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Ad for "Sheriff of Cochise".“The Sheriff of Cochise”

“The Sheriff of Cochise” was a contemporary Western set in Cochise County, AZ, (southeast of Pima County which is Tucson, AZ.) Sheriff Frank Morgan (John Bromfield) employed all the modern methods of law enforcement including a car radio, helicopters and roadblocks. Morgan got around in s ‘58 Chrysler station wagon. His primary deputy was “Ghost Riders in the Sky” songwriter Stan Jones (1914-1963) as Deputy Harry Olson. Roy Engel (radio’s “Sky King”) was also featured as Deputy Dave.

John Bromfield as "Sheriff of Cochise".The half hour b/w series, co-produced and syndicated by Desilu Productions and NTA (National Telefilm Associates), was the idea of Jones who called nearby Douglas his home and wanted to bring recognition and filming to the area. Some filming was done in Pima and Cochise Counties as many buildings are recognizable… including the county courthouse in Bisbee.

Primarily produced (and often scripted by Mort Briskin (1913-2000) there were 78 episodes produced for two seasons and syndicated between September 1956 and December 1957. Ted White was a primary stuntman on the show.

Ad for "U.S. Marshal".Nearing the end of the second season Desi Arnaz called Bromfield into his office and said, “You’ve covered Cochise County long enough, why don’t we promote you to the job of U.S. Marshal? Then you can cover the whole state.” The script for the 78th episode, “The Witness”, is titled “U.S. Marshal”. In it Sheriff Morgan delivers two witnesses to Marshal Sidney Blackmer in Tucson. In a daring escape and gun battle Marshal Blackmer is killed and Morgan (Bromfield) is promoted to U.S. Marshal.  With that promotion Bromfield switched from a regular holster on his hip to carrying his weapon on a shoulder holster and the supporting cast changed. Stan Jones was gone replaced at first by Robert Brubaker (1916-2010) as Deputy Ed Blake but primarily by lanky James Griffith (1916-1993) as always hungry Deputy Tom Ferguson. Buck Young (1920-2000) (actress Peggy Stewart’s late husband) portrayed Deputy Buck Johnson in several episodes.

James Griffith and John Bromfield.As directed by talent such as Robert Altman, Earl Bellamy, Sutton Roley, Sobey Martin and Harve Foster, the series continued its action packed ways for the ‘58-‘60 seasons, syndicated for October ‘58 to April ‘60. The most unusual and action packed episode was “Grandfather” which involved a publisher working on a book about law enforcement officers convincing Marshal Morgan to relate the tale of his two-gun grandfather, Marshal Dallas Studmeyer, and how he cleaned up Dallas, TX, and became Marshal. Directed by Earl Bellamy the stellar supporting cast included Willis Bouchey, R. G. Armstrong, Bob Wilke, Virginia Grey, George Keymas, John Eldredge, Don Megowan, James Griffith, Rodolfo Hoyos, Ethan Laidlaw, Don Harvey, Bing Russell, Murvyn Vye and James Anderson—a veritable who’s who of TV support players! In reruns all the “Sheriff of Cochise” and “U.S. Marshal” episodes were combined under the title “Man From Cochise”.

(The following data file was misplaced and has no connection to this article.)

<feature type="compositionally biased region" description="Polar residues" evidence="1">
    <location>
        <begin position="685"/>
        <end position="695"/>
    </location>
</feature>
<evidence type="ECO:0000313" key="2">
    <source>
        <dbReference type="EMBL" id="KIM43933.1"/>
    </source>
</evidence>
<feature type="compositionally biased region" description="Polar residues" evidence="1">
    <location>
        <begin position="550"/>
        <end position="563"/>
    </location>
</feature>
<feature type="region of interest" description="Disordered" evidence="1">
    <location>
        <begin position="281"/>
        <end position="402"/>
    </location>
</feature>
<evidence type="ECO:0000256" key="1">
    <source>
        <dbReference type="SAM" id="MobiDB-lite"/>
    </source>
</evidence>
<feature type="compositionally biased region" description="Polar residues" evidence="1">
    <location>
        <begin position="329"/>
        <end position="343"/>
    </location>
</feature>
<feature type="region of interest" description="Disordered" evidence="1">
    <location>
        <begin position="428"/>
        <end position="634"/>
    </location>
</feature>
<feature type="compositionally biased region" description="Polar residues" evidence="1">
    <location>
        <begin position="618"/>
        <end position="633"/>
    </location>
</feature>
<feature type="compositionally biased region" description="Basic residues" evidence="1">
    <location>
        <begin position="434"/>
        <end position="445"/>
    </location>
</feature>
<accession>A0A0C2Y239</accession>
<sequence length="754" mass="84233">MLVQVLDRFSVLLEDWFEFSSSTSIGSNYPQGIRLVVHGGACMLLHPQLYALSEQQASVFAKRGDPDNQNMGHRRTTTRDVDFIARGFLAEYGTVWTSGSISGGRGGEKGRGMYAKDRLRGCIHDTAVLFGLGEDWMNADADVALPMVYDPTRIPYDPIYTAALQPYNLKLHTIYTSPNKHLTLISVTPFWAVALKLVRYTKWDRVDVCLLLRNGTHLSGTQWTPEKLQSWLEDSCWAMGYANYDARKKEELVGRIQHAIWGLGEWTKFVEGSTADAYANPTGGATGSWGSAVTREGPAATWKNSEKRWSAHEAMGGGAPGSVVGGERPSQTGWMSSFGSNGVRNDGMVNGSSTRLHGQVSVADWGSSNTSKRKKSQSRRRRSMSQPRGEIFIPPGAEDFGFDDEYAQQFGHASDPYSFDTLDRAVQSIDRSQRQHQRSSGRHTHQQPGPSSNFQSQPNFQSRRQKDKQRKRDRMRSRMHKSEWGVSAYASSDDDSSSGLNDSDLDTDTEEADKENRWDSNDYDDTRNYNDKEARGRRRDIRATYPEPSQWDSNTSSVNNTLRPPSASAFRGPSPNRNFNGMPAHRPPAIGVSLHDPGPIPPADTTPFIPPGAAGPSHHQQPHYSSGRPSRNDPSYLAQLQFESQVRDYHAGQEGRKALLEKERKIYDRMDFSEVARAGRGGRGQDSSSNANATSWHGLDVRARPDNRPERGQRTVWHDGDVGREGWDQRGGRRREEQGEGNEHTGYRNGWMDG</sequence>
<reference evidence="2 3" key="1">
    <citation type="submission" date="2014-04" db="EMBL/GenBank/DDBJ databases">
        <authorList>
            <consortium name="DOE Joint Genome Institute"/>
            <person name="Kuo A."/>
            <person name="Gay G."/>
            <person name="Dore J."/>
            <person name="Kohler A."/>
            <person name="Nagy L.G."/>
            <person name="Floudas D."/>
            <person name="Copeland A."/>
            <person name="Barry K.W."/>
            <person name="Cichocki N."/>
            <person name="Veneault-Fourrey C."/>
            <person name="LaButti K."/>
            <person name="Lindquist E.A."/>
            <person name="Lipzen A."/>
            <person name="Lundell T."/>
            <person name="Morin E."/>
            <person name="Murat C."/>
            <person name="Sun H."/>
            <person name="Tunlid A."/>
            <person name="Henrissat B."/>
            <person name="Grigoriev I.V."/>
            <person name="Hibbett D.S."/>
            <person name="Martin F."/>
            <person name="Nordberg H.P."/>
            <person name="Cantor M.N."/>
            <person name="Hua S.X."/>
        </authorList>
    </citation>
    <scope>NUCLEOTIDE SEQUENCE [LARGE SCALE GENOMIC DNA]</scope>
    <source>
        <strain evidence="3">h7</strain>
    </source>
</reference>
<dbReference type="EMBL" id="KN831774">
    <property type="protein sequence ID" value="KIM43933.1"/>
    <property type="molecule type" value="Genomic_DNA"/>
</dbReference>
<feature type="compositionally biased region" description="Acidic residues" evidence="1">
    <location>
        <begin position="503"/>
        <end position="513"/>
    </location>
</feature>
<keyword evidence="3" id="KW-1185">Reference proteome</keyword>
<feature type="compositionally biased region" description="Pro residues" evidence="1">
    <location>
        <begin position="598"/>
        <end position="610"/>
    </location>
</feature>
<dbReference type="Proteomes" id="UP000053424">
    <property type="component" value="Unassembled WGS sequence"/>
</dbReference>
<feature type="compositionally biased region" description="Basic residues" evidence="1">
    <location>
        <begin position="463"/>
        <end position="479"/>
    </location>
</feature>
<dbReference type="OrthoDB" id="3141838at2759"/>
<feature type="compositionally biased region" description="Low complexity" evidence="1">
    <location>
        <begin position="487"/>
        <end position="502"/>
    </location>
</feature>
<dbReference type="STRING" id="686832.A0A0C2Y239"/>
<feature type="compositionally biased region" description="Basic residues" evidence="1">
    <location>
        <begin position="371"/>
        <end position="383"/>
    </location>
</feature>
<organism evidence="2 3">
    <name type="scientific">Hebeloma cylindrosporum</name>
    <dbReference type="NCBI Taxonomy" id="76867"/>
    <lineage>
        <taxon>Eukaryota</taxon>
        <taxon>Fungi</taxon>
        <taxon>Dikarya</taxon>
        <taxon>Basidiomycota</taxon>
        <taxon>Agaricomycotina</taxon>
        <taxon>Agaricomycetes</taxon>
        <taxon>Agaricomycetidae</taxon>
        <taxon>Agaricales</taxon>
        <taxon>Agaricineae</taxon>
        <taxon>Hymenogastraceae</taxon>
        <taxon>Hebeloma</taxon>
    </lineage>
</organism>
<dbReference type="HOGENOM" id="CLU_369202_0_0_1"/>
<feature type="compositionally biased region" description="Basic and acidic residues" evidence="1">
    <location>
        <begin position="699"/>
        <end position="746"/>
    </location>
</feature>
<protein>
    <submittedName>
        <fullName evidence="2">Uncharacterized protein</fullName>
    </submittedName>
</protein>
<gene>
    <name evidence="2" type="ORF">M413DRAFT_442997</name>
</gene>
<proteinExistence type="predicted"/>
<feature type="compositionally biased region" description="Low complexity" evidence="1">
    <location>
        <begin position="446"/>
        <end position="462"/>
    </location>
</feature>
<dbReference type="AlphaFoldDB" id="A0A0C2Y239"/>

Although John Bromfield had a moderate film career beginning in ‘48 with “Sorry, Wrong Number” and starring roles in “The Black Dakotas” (‘54), “Revenge of the Creature” (‘55), “Manfish” (‘56), “Frontier Gambler” (‘56) and “Curucu, Beast of the Amazon” (‘56), he opined in ‘58, “About 40 million see ‘Sheriff of Cochise’ or ‘U.S. Marshal’ every week. I’d have to do about 25 major (motion) pictures over a span of eight or nine years for enough people to see me in the theatre who see me in one week (on TV). The show is seen all over the world. Television is a fabulous medium.”

John Bromfield as U.S. Marshal.Born Faron Bromfield in South Bend, IN, June 11, 1922, he was a heavyweight champ at St. Mary’s College in California and played football under coach Eddie Erdelatz. Majoring in physical education he thought of becoming a football coach himself but after serving in the Navy he worked as a commercial fisherman off Santa Monica and started acting in summer stock at La Jolla Playhouse where an agent spotted and signed him. Bromfield met his first wife, actress Corinne Calvet, while appearing with her in “Rope of Sand” (‘49). The marriage ended in March ‘54. While making “Curucu, Beast of the Amazon” he met dancer Larri Thomas. They were married shortly thereafter but divorced in ‘59. When “U.S. Marshal” ended in ‘60, John became a full time commercial fisherman out of Newport Beach. He met and married Mary in 1962. In his retirement the couple moved to Lake Havasu City, AZ. Bromfield died of kidney failure at 83 on September 18, 2005, in Palm Desert, CA, where he’d gone to seek medical treatment.

 

 

 

 

 

 

 

 

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